September: it’s a heady mix of the crisp autumn air and back-to-school stationery. For many IT and security teams in the education sector, it’s the beginning of a nine-month-long cyber nightmare where staff and students lay waste to a summer of careful cybersecurity planning.
By freshers’ week 2018, The University of Edinburgh, among others, had already been hit by a major cyberattack. The consensus is that its students who will play havoc with the defenses of education networks across the country. So, what’s an IT manager to do until mid-July when the vulnerabilities leave for the summer holiday?
A target-rich classroom
Despite attempts to improve general understanding of online and IT threats, with schools, colleges, and universities all issuing ICT policies to minimize user errors, experts suggest that these institutions are more at risk of attack than ever before. At the beginning of the autumn term, the threat level intensifies with new parents, teaching staff, and students all accessing previously unknown digital materials, and the chances to exploit mistakes, become more readily available. And of course, let’s not forget about the case of one student who managed to cause a denial of service attack on the entire university network by trying to take a fellow gamer out of action.
But of course, it’s not just about the users – public sector IT teams remain stretched with limited budgets and resources, trying to manage expanding lists of security measures and protocols, now with the added task of educating their entire user base about basic IT security. The holy trinity of IT security from just a little over a decade ago – anti-malware, anti-spam, and patch management – no longer cuts the mustard. Today, it’s also about managing risk, detecting vulnerabilities, penetration testing, and GDPR.
GDPR and education
Since GDPR came into force, all organizations have tirelessly looked to tighten their security belts and ensure they’ve taken appropriate measures to avoid an attack for which they could be blamed and, more importantly, fined. Sophisticated malware detection and email gateway protection are a given, but there are also more simple ways to stop some of the most fervent types of attacks that many IT teams are unaware of or neglect.
A survey by digital infrastructure and services provider for the education sector, Jisc, highlighted how the top cybersecurity risk for universities and colleges was accidental breaches. These breaches come in the form of social engineering and phishing attacks – a type of attack that relies on a lack of awareness and human error. It’s no longer about a user relying on a clever algorithm to detect a threat, it’s time for the user to switch on their threat radar. So, how can a small team, or single IT manager solve this risk?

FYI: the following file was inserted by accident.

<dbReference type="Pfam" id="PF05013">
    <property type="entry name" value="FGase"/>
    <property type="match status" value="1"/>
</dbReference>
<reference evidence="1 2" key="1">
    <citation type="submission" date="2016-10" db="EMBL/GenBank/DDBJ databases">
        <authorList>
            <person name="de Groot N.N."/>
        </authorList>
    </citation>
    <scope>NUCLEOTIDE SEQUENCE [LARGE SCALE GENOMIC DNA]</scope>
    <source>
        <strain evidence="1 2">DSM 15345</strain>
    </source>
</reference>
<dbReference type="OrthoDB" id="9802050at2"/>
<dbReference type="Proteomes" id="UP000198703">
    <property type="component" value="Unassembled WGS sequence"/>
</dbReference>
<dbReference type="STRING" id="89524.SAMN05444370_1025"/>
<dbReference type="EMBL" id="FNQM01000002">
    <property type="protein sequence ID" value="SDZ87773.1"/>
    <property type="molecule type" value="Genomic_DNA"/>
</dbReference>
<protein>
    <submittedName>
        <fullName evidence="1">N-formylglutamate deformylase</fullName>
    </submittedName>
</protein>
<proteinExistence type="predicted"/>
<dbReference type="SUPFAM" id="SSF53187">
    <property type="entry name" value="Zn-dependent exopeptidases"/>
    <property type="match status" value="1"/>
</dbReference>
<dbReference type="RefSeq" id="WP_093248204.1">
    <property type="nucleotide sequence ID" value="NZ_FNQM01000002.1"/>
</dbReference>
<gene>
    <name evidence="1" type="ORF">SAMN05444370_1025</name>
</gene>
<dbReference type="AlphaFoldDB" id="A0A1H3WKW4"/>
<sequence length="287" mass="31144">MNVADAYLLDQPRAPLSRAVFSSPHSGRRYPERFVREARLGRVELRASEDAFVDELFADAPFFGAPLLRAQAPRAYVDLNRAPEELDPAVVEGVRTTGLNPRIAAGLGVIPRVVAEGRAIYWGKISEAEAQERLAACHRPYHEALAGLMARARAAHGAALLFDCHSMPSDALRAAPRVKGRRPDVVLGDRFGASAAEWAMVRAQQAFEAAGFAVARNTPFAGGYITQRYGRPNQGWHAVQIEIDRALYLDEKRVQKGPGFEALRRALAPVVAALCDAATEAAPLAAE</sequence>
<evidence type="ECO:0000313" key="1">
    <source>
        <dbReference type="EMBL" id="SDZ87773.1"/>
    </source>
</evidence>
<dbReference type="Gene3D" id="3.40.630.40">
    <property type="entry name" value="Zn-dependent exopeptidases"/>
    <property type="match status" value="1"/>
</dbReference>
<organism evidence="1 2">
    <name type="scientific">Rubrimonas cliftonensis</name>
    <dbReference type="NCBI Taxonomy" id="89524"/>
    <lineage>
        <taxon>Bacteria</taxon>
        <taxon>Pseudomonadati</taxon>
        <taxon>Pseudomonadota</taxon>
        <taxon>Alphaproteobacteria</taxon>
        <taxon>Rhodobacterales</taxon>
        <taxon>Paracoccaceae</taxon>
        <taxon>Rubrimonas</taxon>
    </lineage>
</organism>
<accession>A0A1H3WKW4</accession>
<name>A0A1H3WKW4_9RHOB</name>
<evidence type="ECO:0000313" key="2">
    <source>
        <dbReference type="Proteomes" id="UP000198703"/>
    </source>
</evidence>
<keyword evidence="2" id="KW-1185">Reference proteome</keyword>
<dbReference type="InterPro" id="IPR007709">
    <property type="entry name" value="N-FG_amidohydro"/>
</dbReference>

A for effort
Basic security awareness training is needed from day one – users need to know how not to fall foul of an opportunistic hacker or scammer. One of the most common ways to infiltrate a system is to fool staff and students – it’s as simple as sending emails purporting to come from the admin or finance team looking to get payment for school lunches or more seriously, rent for accommodation or a demand for payment of fees. Recognizing rogue senders is one thing, but how can users be blamed for handing over payment details to a legitimate-looking sender?
And this is where there has to be an interplay between technology solutions and user insight – a spoofed email is almost impossible to detect by a user, and institutions need to have adequate defenses in place to block illegitimate mail so the user never stumbles over it.
The education sector is such a melting pot of different types of users with varying values (freedom of information, expression, exchanges of ideas, etc) compared to organizations that employ adults with a single view of achieving business goals. But the goal of all IT teams is the same – to keep the network and all users secure.
Tell, teach, involve
The saying ‘Tell me and I forget. Teach me and I remember. Involve me and I learn’ is corny but true. A surefire way to capture and maintain interest in IT security is to get staff and students involved. Working in this industry, we take levels of understanding of cyber threats for granted and will no doubt pass on this security-savvy consciousness to our children. But imagine for a moment, you don’t work in tech, have only heard about ‘phishing’ and ‘malware’ on a headline report on the BBC News, and can only do the basics on your Windows 7, outdated PC.
Now imagine you spend 30 minutes every term explaining the simplicity of a phishing attack and how users can spot a rogue sender. Furthermore, you employ DMARC at p=reject, and users can rest assured that a spoofed email address, with a view to stealing data or money, won’t even hit their inbox. Equation solved.
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